Ørestad Gymnasium is one giant classroom, where more than 1,100 high school students spend half their time learning in an expansive glass cube — a “gymnasium,” as parts of Europe still call secondary schools — to avoid traditional instruction. By encouraging students to collaborate in wide-open settings, the school hopes kids will be equipped to think flexibly on diverse topics later in life.The open spaces, which are adorned with equally spacious “drums” for a more relaxed learning environment, encourage students to assume an active role in their own education. Kids break off into groups and form makeshift classrooms, sometimes with teachers to guide them. Movable walls and bookshelves create more intimate learning settings.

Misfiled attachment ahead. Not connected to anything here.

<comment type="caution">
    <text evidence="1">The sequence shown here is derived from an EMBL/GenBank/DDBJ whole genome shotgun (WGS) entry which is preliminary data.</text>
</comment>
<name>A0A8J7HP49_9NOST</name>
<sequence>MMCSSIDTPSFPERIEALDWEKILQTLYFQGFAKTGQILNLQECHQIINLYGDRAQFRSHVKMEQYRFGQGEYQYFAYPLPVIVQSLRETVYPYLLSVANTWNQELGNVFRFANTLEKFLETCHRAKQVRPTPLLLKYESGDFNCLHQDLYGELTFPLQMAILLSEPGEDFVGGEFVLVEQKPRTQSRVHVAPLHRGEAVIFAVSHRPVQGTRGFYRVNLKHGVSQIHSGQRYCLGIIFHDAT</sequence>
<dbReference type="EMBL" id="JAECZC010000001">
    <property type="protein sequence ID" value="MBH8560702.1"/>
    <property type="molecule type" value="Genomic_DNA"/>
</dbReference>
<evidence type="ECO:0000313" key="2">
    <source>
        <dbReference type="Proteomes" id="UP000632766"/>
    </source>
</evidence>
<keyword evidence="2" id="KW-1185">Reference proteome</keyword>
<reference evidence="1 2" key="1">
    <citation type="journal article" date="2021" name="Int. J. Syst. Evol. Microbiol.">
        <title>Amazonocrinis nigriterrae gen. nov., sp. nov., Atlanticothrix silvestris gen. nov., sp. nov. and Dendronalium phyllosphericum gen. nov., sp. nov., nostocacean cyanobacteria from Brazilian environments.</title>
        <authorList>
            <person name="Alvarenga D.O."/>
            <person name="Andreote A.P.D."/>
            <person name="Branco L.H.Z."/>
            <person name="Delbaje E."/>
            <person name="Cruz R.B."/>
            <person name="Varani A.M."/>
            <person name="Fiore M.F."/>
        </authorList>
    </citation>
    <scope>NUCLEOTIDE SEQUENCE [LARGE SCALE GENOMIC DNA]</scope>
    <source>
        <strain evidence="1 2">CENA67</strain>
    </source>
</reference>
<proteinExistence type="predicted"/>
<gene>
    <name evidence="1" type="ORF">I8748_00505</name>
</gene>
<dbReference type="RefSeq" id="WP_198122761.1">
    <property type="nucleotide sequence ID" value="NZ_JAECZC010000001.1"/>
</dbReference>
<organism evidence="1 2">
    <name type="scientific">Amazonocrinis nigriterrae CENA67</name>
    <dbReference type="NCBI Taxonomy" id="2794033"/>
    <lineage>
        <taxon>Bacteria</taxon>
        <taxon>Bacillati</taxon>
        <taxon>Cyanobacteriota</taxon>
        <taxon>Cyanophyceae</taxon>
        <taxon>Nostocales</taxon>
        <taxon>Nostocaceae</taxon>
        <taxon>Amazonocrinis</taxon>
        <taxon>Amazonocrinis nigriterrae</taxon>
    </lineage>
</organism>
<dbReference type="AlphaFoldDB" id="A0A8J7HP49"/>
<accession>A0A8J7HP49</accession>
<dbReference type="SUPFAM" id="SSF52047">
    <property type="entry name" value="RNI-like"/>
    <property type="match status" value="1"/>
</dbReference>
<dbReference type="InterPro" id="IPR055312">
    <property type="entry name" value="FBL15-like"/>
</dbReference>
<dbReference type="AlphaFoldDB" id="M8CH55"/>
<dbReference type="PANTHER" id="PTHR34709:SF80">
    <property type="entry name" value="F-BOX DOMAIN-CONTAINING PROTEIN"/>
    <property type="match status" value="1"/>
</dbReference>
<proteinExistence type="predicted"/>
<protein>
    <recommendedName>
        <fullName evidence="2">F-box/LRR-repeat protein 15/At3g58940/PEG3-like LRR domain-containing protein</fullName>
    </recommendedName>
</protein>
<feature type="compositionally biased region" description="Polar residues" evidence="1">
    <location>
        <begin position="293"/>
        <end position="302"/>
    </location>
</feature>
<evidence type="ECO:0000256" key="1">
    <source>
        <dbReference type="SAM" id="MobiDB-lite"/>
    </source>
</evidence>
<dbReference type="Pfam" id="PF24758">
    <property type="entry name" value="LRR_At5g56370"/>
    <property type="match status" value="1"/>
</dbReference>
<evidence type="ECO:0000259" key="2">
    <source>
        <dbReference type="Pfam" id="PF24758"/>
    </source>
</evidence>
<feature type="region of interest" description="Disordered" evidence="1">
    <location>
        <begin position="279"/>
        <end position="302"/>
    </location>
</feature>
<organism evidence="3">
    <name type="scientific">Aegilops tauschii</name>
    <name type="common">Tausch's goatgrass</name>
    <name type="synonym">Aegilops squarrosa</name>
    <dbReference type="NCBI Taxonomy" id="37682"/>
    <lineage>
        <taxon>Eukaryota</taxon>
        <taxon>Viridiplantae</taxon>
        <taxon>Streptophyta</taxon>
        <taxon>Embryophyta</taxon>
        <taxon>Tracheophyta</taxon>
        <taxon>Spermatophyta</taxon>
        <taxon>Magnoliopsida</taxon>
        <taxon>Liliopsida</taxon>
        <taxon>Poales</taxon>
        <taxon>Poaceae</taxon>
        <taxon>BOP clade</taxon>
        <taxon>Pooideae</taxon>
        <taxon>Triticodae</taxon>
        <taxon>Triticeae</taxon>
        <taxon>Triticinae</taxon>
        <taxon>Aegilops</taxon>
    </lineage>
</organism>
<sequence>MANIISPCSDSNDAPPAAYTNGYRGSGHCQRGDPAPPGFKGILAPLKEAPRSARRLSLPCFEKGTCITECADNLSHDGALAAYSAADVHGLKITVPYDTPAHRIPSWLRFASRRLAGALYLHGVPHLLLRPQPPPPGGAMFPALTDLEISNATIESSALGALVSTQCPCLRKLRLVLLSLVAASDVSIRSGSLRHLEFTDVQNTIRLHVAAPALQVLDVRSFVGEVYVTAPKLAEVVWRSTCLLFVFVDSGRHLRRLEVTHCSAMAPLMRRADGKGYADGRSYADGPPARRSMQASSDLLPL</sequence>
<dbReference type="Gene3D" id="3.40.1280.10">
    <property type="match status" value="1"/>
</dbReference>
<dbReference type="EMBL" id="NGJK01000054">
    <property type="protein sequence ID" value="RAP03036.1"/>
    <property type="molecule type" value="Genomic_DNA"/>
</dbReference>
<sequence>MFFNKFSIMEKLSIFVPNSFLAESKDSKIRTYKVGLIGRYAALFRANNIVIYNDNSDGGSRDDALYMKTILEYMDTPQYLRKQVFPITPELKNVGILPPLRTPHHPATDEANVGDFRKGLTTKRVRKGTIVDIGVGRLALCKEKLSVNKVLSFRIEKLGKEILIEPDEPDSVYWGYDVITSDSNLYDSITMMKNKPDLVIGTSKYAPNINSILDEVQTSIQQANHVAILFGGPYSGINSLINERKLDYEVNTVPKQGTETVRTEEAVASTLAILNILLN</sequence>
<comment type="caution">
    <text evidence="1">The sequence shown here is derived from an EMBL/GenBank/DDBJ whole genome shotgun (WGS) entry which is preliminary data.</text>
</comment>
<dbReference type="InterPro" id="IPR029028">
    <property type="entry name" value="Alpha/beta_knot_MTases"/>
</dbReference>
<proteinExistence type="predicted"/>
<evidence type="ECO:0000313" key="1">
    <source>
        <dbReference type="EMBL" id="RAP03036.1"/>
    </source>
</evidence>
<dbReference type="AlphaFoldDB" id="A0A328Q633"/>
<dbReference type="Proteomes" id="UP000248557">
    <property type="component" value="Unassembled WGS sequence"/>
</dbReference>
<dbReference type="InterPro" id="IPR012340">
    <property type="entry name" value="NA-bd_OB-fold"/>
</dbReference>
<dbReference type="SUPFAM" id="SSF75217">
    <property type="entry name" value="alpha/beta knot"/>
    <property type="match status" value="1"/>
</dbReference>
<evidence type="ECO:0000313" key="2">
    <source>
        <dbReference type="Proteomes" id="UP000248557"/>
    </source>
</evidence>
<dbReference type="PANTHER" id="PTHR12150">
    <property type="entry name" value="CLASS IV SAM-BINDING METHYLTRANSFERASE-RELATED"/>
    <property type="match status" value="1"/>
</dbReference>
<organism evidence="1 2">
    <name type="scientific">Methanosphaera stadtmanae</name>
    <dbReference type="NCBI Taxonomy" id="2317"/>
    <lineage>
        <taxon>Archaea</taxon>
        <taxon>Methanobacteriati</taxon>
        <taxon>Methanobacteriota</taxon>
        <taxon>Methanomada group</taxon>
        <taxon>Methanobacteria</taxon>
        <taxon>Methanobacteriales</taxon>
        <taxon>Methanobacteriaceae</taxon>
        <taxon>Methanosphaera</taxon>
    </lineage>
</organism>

Main project idea: At Ørestad Gymnasium they aim at being a school constantly testing new ways of teaching. Their building is extremely useful for this purpose, and they have lots of modern technology to support it. They organize their teaching as an interaction between:
Focus group: High School students
Main outputs: Gymnasium acts as scene for the students last steps before they fully become adults.
Innovative aspect/s of the idea: Challenging the traditional way of giving education.
Project location: Copenhagen, Denmark.